Additionally, most people with high blood pressure, high cholesterol and diabetes also struggle with elevated insulin levels that respond quite well to grain restriction.

So what nearly all of these people benefit from is not a low-carb diet (the Atkins Diet), but a no-grain diet. Since this is likely to be over 85 percent of the U.S. population there is a major need to clear up this confusion, which is why I have written a book, The No-Grain Diet, to help. This book will be available at the end of April.

So if you are a Carb nutritional type you will require about 60 percent of your food as carbs, 25 percent protein and 15 percent fat, but this type may need as little as 10 percent fat and as high as 80 percent carbs in exceptional times. If you followed an Atkins Diet you might improve initially but eventually your system would break down because it required far more carbohydrate.

Once a person attains a normal weight and does not struggle with other insulin related disorders, it is actually possible to consume some grains and remain perfectly healthy. Carb types actually can do quite well with grains, but remember this is likely to only be about 15 percent of the population at best.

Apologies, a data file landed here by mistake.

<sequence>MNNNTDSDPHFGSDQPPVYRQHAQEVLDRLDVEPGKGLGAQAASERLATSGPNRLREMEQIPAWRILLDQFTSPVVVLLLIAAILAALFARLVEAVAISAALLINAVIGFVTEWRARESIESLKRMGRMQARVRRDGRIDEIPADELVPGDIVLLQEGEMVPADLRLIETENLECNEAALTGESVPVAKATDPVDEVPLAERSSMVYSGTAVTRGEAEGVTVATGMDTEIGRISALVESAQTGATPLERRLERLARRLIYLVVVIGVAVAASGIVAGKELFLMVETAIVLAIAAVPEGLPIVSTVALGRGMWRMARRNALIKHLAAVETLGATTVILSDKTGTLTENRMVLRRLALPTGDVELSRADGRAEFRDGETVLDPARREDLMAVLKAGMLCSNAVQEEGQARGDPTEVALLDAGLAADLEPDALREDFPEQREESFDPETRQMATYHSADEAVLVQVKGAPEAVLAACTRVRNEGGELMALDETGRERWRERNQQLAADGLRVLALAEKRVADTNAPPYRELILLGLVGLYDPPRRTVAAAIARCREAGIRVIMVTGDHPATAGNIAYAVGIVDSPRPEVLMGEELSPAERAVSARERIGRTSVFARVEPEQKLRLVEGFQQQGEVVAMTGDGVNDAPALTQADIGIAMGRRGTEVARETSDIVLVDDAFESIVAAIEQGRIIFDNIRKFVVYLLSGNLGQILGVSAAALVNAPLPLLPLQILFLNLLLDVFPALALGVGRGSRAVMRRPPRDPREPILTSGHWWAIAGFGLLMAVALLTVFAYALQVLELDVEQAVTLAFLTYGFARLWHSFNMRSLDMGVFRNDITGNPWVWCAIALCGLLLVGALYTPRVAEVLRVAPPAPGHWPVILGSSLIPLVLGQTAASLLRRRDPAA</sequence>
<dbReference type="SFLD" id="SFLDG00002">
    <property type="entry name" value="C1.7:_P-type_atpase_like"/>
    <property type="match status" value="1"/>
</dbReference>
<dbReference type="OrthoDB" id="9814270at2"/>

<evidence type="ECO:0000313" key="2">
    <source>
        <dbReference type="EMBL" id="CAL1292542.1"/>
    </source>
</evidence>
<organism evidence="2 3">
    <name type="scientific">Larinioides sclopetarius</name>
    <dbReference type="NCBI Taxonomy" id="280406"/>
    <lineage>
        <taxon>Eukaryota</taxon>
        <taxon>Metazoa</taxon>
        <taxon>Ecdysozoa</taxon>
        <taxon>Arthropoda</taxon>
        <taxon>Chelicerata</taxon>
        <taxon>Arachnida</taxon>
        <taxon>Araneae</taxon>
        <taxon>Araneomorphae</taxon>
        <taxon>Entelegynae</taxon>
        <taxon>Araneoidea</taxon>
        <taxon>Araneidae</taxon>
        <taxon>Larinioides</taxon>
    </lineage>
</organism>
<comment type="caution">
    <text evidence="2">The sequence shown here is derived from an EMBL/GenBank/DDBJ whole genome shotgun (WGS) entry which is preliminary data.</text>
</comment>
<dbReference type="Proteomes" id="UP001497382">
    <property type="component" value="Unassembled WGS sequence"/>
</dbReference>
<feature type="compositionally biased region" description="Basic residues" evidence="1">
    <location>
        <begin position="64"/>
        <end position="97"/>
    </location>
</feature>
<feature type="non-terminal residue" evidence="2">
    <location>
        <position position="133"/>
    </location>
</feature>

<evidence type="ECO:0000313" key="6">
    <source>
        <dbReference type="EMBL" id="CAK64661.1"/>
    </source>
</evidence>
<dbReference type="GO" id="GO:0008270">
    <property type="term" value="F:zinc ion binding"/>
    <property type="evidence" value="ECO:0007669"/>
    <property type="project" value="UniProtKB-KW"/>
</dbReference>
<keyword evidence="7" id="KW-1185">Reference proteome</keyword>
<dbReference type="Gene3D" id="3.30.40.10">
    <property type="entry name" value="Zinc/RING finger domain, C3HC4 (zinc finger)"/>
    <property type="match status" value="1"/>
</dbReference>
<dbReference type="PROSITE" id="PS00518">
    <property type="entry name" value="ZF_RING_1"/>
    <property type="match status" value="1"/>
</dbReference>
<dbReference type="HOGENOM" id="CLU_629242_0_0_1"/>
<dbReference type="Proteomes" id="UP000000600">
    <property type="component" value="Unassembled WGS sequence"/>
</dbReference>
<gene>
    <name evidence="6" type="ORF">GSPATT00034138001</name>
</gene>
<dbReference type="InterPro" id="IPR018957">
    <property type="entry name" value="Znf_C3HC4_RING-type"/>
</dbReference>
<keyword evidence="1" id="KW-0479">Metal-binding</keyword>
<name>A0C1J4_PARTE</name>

If you nutritional type is mixed, your requirements are between the carb and protein types. This is actually the most challenging type to have as ultimately you will have to rely quite heavily on developing your own feedback by answering the questions after every meal.

Don't stress out about the percentages; they are only rough guidelines. Even if they needed to be precise, you wouldn't take the time or make the effort to eat exact percentages of foods every single time you ate, especially for the rest of your life.

Additionally, your activity and stress levels will affect and alter the quantity of food, as well as the ratio of proteins, fats and carbohydrates, you need to feel your best.

Last, there is also a circadian rhythm to account for. Your biochemistry moves through various phases throughout the day. These rhythms involve your hormonal output, your acid/alkaline shifts, your waking/sleeping times and many other time-based variables. While some people will have a need for the same ratios of protein, fat and carbs at each meal, others will discover that they need very different ratios at the different meals in order to derive optimum energy, well being and performance.

What is the Solution?

Well, it is quite simple. First, start by eating the proportions of proteins, fats and carbs according to your taste and appetite.

Next, analyze (see table below) your reactions to your meal and discover how well you did in selecting the right ratios for yourself.